Our beloved City of New Orleans has survived changes in government, riots, revolutions, military occupations, booms and busts, and hurricanes. Through it all, we have risen from the ashes to new life. We are a place of bordellos and churches, of nightclubs and convents. We know the meaning of simul iustus et peccator. And while it is easy for most of the country to roll the eyes when Hurricane Katrina is mentioned, we still make the sign of the cross here. We are a people of many cultures and languages, and we are a people with a heritage of traditional Christianity with a common history of bearing the cross. To have the risen Jesus portrayed as singing from the terminus of Iberville Street reflects a remarkable theme of final redemption and renewal and resurrection from sin and death.
The critics seemed to have missed that point.
As a sort-of epilogue to the resurrection, the Preservation Hall Jazz Band played When the Saints Go Marching In. And rather than being a paean to pampered gazillionaire football players, this song was sung on this Palm Sunday night for its ecclesiastical eschatology. The genre of jazz originated in New Orleans, as euphemistically-named “professors” played the piano and sang with abandon at the Storyville brothels. Jazz melded with other musical forms to become rock, R&B, rap, country, and modern pop. There is something fitting in the music of brothels being transformed and renewed to be a vehicle for the narrative of the cross and the resurrection.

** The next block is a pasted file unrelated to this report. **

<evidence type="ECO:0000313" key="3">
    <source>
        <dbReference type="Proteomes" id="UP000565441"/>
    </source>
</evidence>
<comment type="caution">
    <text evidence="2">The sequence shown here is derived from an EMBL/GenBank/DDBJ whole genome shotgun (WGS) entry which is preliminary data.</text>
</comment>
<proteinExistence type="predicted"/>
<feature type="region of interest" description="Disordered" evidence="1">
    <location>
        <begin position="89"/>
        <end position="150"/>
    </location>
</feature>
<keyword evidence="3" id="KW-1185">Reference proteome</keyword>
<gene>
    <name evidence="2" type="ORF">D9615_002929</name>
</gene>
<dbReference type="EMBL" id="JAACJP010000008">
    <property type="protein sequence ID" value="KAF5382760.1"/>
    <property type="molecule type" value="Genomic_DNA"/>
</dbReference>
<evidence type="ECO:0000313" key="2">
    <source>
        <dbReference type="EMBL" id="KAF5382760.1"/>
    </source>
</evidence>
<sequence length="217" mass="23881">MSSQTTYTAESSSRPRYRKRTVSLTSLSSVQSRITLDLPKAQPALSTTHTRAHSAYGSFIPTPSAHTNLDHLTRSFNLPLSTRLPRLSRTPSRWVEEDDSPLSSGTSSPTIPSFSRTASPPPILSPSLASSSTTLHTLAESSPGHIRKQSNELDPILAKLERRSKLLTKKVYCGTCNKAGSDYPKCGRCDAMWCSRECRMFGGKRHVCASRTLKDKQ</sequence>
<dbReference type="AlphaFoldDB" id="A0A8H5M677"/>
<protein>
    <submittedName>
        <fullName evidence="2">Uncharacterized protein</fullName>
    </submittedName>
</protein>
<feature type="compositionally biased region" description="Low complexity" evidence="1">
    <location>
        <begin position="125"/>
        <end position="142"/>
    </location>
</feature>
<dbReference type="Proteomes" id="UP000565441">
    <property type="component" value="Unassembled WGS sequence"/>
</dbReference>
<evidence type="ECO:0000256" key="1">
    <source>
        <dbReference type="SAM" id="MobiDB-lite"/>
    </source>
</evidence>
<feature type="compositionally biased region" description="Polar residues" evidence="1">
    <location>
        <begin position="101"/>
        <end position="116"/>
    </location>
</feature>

Thank you to all of the musicians, actors, and production team for achieving something incredible and remarkable. And thank you to Tyler Perry for his stunning public confession of Christ, a bold and risky thing to do for someone in the modern entertainment industry.
But I do look forward to that forthcoming production from my eye-rolling brethren that will correct the deficiencies of The Passion and achieve better ratings. Really, I do.
Here all may roll the eyes.